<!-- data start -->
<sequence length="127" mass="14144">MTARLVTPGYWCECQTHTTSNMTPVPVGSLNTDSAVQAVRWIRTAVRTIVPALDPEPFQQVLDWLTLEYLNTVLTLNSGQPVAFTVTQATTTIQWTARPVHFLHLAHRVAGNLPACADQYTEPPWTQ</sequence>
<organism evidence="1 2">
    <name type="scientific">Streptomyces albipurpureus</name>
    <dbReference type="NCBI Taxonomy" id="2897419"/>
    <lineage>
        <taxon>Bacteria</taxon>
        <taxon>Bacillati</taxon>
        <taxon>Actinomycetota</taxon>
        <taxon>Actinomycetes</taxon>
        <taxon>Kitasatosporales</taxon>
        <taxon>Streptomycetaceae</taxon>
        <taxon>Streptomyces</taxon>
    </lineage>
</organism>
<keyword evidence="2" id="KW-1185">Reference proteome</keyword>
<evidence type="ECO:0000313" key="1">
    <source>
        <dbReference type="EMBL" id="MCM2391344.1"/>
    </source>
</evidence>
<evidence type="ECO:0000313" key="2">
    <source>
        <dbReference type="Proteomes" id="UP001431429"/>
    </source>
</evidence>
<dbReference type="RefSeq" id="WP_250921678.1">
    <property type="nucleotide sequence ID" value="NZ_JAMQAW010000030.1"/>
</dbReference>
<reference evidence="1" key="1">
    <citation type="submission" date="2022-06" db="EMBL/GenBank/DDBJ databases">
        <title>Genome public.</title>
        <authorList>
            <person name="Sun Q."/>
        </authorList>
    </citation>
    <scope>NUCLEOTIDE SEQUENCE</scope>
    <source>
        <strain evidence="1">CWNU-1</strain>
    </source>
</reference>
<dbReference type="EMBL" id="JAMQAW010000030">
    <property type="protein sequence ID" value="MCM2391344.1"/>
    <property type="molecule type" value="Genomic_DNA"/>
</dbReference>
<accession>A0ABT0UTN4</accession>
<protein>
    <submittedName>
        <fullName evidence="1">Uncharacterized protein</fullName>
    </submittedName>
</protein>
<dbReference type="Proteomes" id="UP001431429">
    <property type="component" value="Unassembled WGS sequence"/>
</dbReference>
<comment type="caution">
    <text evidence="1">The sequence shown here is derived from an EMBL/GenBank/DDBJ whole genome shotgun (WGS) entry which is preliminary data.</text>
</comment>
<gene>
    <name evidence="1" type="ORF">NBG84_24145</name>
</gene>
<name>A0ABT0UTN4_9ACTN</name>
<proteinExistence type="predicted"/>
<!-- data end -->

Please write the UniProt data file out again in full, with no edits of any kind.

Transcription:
<sequence length="127" mass="14144">MTARLVTPGYWCECQTHTTSNMTPVPVGSLNTDSAVQAVRWIRTAVRTIVPALDPEPFQQVLDWLTLEYLNTVLTLNSGQPVAFTVTQATTTIQWTARPVHFLHLAHRVAGNLPACADQYTEPPWTQ</sequence>
<organism evidence="1 2">
    <name type="scientific">Streptomyces albipurpureus</name>
    <dbReference type="NCBI Taxonomy" id="2897419"/>
    <lineage>
        <taxon>Bacteria</taxon>
        <taxon>Bacillati</taxon>
        <taxon>Actinomycetota</taxon>
        <taxon>Actinomycetes</taxon>
        <taxon>Kitasatosporales</taxon>
        <taxon>Streptomycetaceae</taxon>
        <taxon>Streptomyces</taxon>
    </lineage>
</organism>
<keyword evidence="2" id="KW-1185">Reference proteome</keyword>
<evidence type="ECO:0000313" key="1">
    <source>
        <dbReference type="EMBL" id="MCM2391344.1"/>
    </source>
</evidence>
<evidence type="ECO:0000313" key="2">
    <source>
        <dbReference type="Proteomes" id="UP001431429"/>
    </source>
</evidence>
<dbReference type="RefSeq" id="WP_250921678.1">
    <property type="nucleotide sequence ID" value="NZ_JAMQAW010000030.1"/>
</dbReference>
<reference evidence="1" key="1">
    <citation type="submission" date="2022-06" db="EMBL/GenBank/DDBJ databases">
        <title>Genome public.</title>
        <authorList>
            <person name="Sun Q."/>
        </authorList>
    </citation>
    <scope>NUCLEOTIDE SEQUENCE</scope>
    <source>
        <strain evidence="1">CWNU-1</strain>
    </source>
</reference>
<dbReference type="EMBL" id="JAMQAW010000030">
    <property type="protein sequence ID" value="MCM2391344.1"/>
    <property type="molecule type" value="Genomic_DNA"/>
</dbReference>
<accession>A0ABT0UTN4</accession>
<protein>
    <submittedName>
        <fullName evidence="1">Uncharacterized protein</fullName>
    </submittedName>
</protein>
<dbReference type="Proteomes" id="UP001431429">
    <property type="component" value="Unassembled WGS sequence"/>
</dbReference>
<comment type="caution">
    <text evidence="1">The sequence shown here is derived from an EMBL/GenBank/DDBJ whole genome shotgun (WGS) entry which is preliminary data.</text>
</comment>
<gene>
    <name evidence="1" type="ORF">NBG84_24145</name>
</gene>
<name>A0ABT0UTN4_9ACTN</name>
<proteinExistence type="predicted"/>